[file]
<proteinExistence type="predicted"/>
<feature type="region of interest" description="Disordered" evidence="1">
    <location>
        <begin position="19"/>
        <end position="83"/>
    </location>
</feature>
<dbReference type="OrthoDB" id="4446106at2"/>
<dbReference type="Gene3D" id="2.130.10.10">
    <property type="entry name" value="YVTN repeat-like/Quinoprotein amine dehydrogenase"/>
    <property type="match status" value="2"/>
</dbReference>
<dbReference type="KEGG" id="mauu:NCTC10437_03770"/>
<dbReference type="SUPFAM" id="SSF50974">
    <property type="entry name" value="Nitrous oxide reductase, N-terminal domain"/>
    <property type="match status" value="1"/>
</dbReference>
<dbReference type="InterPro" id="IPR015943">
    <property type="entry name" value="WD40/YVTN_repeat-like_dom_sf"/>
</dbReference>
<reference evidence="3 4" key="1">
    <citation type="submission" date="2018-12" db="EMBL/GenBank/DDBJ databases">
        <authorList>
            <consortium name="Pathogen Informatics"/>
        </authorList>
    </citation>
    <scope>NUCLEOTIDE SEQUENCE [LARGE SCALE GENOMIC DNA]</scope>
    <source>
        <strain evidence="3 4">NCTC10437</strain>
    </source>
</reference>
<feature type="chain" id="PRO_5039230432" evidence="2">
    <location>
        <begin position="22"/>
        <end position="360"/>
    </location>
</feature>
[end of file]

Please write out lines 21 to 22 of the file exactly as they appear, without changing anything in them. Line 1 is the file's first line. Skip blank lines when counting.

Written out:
<reference evidence="3 4" key="1">
    <citation type="submission" date="2018-12" db="EMBL/GenBank/DDBJ databases">